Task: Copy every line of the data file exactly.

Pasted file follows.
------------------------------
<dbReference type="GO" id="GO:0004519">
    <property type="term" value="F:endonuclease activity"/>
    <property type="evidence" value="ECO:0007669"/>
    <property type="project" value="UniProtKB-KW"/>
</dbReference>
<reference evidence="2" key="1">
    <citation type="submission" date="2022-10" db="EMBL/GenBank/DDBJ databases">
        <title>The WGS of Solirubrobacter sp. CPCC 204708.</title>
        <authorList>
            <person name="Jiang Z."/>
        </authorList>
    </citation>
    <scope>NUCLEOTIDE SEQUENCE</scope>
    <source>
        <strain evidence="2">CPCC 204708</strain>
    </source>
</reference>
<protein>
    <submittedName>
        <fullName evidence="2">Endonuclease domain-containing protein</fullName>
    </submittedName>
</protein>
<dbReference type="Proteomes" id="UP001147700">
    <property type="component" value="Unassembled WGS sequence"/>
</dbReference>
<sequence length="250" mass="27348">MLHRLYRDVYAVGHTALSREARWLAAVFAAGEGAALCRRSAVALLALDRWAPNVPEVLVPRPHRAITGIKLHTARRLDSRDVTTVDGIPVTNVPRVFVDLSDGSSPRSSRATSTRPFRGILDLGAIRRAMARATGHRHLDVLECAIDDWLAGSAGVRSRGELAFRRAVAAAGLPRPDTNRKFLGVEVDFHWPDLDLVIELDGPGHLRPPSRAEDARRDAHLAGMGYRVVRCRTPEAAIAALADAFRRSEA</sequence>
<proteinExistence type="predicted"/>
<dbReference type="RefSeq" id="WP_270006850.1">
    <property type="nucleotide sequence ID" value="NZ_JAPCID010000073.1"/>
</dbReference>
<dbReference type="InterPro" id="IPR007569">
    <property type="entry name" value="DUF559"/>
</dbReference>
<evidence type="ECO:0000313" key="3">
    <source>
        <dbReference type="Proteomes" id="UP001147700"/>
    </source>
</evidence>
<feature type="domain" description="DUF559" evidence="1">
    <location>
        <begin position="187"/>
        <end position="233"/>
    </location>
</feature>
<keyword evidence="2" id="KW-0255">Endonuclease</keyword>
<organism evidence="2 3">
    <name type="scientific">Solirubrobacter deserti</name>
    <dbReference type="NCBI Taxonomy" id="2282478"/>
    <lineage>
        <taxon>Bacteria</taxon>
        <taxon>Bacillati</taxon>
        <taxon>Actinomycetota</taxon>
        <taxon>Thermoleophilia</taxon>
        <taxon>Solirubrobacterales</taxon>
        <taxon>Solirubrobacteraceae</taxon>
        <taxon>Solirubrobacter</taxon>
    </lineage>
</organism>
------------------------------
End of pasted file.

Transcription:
<dbReference type="GO" id="GO:0004519">
    <property type="term" value="F:endonuclease activity"/>
    <property type="evidence" value="ECO:0007669"/>
    <property type="project" value="UniProtKB-KW"/>
</dbReference>
<reference evidence="2" key="1">
    <citation type="submission" date="2022-10" db="EMBL/GenBank/DDBJ databases">
        <title>The WGS of Solirubrobacter sp. CPCC 204708.</title>
        <authorList>
            <person name="Jiang Z."/>
        </authorList>
    </citation>
    <scope>NUCLEOTIDE SEQUENCE</scope>
    <source>
        <strain evidence="2">CPCC 204708</strain>
    </source>
</reference>
<protein>
    <submittedName>
        <fullName evidence="2">Endonuclease domain-containing protein</fullName>
    </submittedName>
</protein>
<dbReference type="Proteomes" id="UP001147700">
    <property type="component" value="Unassembled WGS sequence"/>
</dbReference>
<sequence length="250" mass="27348">MLHRLYRDVYAVGHTALSREARWLAAVFAAGEGAALCRRSAVALLALDRWAPNVPEVLVPRPHRAITGIKLHTARRLDSRDVTTVDGIPVTNVPRVFVDLSDGSSPRSSRATSTRPFRGILDLGAIRRAMARATGHRHLDVLECAIDDWLAGSAGVRSRGELAFRRAVAAAGLPRPDTNRKFLGVEVDFHWPDLDLVIELDGPGHLRPPSRAEDARRDAHLAGMGYRVVRCRTPEAAIAALADAFRRSEA</sequence>
<proteinExistence type="predicted"/>
<dbReference type="RefSeq" id="WP_270006850.1">
    <property type="nucleotide sequence ID" value="NZ_JAPCID010000073.1"/>
</dbReference>
<dbReference type="InterPro" id="IPR007569">
    <property type="entry name" value="DUF559"/>
</dbReference>
<evidence type="ECO:0000313" key="3">
    <source>
        <dbReference type="Proteomes" id="UP001147700"/>
    </source>
</evidence>
<feature type="domain" description="DUF559" evidence="1">
    <location>
        <begin position="187"/>
        <end position="233"/>
    </location>
</feature>
<keyword evidence="2" id="KW-0255">Endonuclease</keyword>
<organism evidence="2 3">
    <name type="scientific">Solirubrobacter deserti</name>
    <dbReference type="NCBI Taxonomy" id="2282478"/>
    <lineage>
        <taxon>Bacteria</taxon>
        <taxon>Bacillati</taxon>
        <taxon>Actinomycetota</taxon>
        <taxon>Thermoleophilia</taxon>
        <taxon>Solirubrobacterales</taxon>
        <taxon>Solirubrobacteraceae</taxon>
        <taxon>Solirubrobacter</taxon>
    </lineage>
</organism>